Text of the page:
Grab a pack of playing cards (or two packs if your group is larger than 52 people.)
Randomly distribute one card to each person in your group.
Invite them to gather with all others who are holding:
– Card of the same suit, eg hearts, diamonds, clubs and spades;
– Card of the same value, eg all the 4’s get together, all the Kings get together, etc;
– An odd (or even) card; or
– The same colour card.
How To Play Narrative
You can never have enough fun and engaging ways to invite your group to randomly connect with other people. Take a peek at the Leadership Tips tab to understand why this is so important.
Grab yourself a pack of playing cards (two if your group is larger than 52 people,) and distribute the cards randomly among your group, one per person.
Depending on the size of the groups you are seeking to form, you may then ask each person to gather with others who meet the following criteria:
Card of the same suit, eg hearts, diamonds, clubs and spades;
Card of the same value, eg all the 4’s get together, all the Kings get together, etc;
Everyone holding an odd (or even) card; or
Everyone holding the same colour card.
After a while, I might invite everyone to swap their card with someone in their current grouping, and then return to an earlier split, such as suit. This tends to mix people up again.
You now have a prescribed number and randomly produced groups or pairs to move on in your program.
Practical Leadership Tips
The premise behind this strategy is that most people, all things being equal, prefer to be with others that they know or are familiar with – as I describe it, with those they like or are like. Nothing wrong with this. It’s a reflection of our natural instinct as humans to seek safety and comfort. However, this preference will never build and strengthen relationships in a group. Hence the need to given people a reason to seek out others whom they would not ordinarily be or associate with.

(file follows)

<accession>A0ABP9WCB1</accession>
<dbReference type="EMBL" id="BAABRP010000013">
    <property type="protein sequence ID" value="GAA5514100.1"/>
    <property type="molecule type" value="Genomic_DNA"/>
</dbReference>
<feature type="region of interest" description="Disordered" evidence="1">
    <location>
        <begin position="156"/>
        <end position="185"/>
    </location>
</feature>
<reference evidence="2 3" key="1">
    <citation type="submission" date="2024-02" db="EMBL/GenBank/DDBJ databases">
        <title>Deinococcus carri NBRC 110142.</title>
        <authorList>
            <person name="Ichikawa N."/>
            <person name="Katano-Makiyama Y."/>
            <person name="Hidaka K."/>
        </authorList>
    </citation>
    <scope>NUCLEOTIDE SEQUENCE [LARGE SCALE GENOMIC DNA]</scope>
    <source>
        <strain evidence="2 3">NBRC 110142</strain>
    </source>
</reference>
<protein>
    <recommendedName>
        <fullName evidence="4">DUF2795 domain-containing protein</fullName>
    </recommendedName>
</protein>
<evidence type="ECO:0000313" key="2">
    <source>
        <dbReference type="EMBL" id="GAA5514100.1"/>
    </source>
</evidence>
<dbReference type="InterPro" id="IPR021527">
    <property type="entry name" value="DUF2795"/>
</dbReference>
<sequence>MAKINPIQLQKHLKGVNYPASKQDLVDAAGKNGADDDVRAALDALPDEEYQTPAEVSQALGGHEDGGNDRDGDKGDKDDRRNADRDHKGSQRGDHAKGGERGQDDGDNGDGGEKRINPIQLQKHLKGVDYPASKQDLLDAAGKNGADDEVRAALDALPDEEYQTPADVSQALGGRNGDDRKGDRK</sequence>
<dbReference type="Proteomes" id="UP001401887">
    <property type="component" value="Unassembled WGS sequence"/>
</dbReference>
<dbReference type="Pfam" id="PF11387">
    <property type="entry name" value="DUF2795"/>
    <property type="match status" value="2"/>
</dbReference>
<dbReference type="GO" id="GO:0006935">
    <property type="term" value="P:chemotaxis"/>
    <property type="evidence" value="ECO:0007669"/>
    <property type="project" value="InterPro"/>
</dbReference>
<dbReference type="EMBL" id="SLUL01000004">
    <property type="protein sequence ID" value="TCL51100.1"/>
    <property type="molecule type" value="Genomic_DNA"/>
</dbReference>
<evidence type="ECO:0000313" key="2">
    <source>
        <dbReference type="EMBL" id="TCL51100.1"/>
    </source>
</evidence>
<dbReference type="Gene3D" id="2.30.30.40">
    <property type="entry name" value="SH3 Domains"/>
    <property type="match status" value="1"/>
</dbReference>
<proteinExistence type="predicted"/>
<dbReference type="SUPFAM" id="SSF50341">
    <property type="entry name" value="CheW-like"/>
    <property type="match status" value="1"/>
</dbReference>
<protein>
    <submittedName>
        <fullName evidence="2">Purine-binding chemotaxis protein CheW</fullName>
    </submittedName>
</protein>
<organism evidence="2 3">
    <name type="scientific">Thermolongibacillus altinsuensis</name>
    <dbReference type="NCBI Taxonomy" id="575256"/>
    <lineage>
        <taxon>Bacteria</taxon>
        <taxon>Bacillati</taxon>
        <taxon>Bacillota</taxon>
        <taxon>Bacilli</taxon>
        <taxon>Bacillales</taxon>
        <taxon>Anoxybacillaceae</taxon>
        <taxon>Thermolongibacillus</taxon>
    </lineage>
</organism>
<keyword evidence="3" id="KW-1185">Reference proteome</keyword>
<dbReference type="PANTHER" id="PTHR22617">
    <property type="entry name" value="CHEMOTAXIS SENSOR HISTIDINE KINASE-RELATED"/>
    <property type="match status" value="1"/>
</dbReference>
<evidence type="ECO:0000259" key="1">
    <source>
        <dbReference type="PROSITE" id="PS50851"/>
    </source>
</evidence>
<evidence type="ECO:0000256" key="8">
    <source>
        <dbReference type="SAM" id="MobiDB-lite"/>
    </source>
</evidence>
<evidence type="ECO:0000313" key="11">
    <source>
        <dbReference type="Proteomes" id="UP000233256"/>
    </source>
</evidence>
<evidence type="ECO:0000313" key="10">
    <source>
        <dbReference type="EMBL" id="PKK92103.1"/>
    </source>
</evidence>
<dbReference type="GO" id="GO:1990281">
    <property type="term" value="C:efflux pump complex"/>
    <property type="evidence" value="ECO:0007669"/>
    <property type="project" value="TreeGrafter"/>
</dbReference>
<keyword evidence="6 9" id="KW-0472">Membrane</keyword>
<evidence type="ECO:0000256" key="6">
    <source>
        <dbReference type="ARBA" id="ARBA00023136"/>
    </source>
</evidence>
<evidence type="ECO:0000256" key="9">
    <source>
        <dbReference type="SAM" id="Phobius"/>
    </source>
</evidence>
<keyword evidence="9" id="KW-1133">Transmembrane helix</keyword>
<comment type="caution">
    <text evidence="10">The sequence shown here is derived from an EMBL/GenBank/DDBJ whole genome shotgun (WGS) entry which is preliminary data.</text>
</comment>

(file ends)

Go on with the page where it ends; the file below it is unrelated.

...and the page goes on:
Another wonderful benefit of using playing cards (or any prop for that matter) is that the focus of the exercise initially is on the cards, and not on the person. For some, focusing on another person such as looking them straight in the eye, can be very confronting.
Take a look at Facilitator Tips: Episode 1 to learn a little more about the value of giving people a reason to be with others, rather than simply ask everyone to ‘Pick a partner…’
You could integrate Playing Card Mixers as part of a well-designed SEL program to establish and maintain healthy and supportive relationships and to effectively navigate settings with diverse people.
Specifically, this activity offers opportunities to explore and practice the following social & interpersonal skills:
You can learn more about SEL and how it can support character education here.
Health & Wellness Programming
There is no specific health & wellness perspective to this activity other than promoting the benefits to one’s wellbeing of engaging in a series of fun social interactions.
In a small way, you could argue that the focus and effort required to successfully mix with others may speak to the benefits of having developed a set of supportive and healthy full value behavioural norms in advance. Or, if not, you could use these less-than-desired interactions or outcomes to explore what sorts of behaviours your group would prefer to see. For example, you could invite your group to reflect on the level of comfort each person had to mix with others with whom they did not know or had much in common.
If you can think of more explicit ways in which Playing Card Mixers could be purposefully integrated into a health and wellness program, please leave a comment at the base of this page.
Straight: Gather with two, three or four other people so that the value of your cards forms a straight, eg 5, 6, 7, 8, 9, or Jack, Queen, King, Ace.
Poker: Invite people to form into groups of five, to form the best poker hand (click here to view the rules of Poker to identify what beats what.)